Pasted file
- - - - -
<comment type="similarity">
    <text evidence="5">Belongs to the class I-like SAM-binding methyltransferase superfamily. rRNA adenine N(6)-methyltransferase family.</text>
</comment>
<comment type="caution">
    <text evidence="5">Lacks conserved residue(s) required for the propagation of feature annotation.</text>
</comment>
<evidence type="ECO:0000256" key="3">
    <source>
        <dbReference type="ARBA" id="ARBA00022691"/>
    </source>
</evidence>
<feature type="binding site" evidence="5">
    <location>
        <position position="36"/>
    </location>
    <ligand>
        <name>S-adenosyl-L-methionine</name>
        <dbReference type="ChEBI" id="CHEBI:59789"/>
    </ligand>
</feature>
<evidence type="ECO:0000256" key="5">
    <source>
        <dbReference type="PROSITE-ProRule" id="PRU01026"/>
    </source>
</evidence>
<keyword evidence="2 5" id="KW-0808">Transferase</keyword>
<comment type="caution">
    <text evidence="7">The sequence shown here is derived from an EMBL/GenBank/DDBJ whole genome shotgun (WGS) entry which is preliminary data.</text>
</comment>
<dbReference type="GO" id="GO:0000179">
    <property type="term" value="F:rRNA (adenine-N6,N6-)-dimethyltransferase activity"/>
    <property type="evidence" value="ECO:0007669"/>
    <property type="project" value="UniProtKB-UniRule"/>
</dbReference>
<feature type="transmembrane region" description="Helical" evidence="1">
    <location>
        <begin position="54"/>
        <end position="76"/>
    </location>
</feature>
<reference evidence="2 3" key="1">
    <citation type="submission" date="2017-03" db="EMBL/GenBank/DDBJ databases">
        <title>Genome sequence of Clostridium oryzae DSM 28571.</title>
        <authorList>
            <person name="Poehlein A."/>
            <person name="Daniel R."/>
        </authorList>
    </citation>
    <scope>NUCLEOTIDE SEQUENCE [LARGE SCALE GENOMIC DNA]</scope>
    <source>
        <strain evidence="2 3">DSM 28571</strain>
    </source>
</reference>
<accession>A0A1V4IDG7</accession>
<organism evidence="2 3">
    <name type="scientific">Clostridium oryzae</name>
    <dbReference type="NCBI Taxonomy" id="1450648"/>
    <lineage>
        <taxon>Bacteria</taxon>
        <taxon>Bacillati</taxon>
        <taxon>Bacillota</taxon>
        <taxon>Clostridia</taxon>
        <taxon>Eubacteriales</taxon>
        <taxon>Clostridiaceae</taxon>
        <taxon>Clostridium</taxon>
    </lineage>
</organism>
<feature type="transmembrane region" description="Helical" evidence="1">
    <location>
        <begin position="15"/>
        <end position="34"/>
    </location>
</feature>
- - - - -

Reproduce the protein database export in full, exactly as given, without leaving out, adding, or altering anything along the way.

<comment type="similarity">
    <text evidence="5">Belongs to the class I-like SAM-binding methyltransferase superfamily. rRNA adenine N(6)-methyltransferase family.</text>
</comment>
<comment type="caution">
    <text evidence="5">Lacks conserved residue(s) required for the propagation of feature annotation.</text>
</comment>
<evidence type="ECO:0000256" key="3">
    <source>
        <dbReference type="ARBA" id="ARBA00022691"/>
    </source>
</evidence>
<feature type="binding site" evidence="5">
    <location>
        <position position="36"/>
    </location>
    <ligand>
        <name>S-adenosyl-L-methionine</name>
        <dbReference type="ChEBI" id="CHEBI:59789"/>
    </ligand>
</feature>
<evidence type="ECO:0000256" key="5">
    <source>
        <dbReference type="PROSITE-ProRule" id="PRU01026"/>
    </source>
</evidence>
<keyword evidence="2 5" id="KW-0808">Transferase</keyword>
<comment type="caution">
    <text evidence="7">The sequence shown here is derived from an EMBL/GenBank/DDBJ whole genome shotgun (WGS) entry which is preliminary data.</text>
</comment>
<dbReference type="GO" id="GO:0000179">
    <property type="term" value="F:rRNA (adenine-N6,N6-)-dimethyltransferase activity"/>
    <property type="evidence" value="ECO:0007669"/>
    <property type="project" value="UniProtKB-UniRule"/>
</dbReference>
<feature type="transmembrane region" description="Helical" evidence="1">
    <location>
        <begin position="54"/>
        <end position="76"/>
    </location>
</feature>
<reference evidence="2 3" key="1">
    <citation type="submission" date="2017-03" db="EMBL/GenBank/DDBJ databases">
        <title>Genome sequence of Clostridium oryzae DSM 28571.</title>
        <authorList>
            <person name="Poehlein A."/>
            <person name="Daniel R."/>
        </authorList>
    </citation>
    <scope>NUCLEOTIDE SEQUENCE [LARGE SCALE GENOMIC DNA]</scope>
    <source>
        <strain evidence="2 3">DSM 28571</strain>
    </source>
</reference>
<accession>A0A1V4IDG7</accession>
<organism evidence="2 3">
    <name type="scientific">Clostridium oryzae</name>
    <dbReference type="NCBI Taxonomy" id="1450648"/>
    <lineage>
        <taxon>Bacteria</taxon>
        <taxon>Bacillati</taxon>
        <taxon>Bacillota</taxon>
        <taxon>Clostridia</taxon>
        <taxon>Eubacteriales</taxon>
        <taxon>Clostridiaceae</taxon>
        <taxon>Clostridium</taxon>
    </lineage>
</organism>
<feature type="transmembrane region" description="Helical" evidence="1">
    <location>
        <begin position="15"/>
        <end position="34"/>
    </location>
</feature>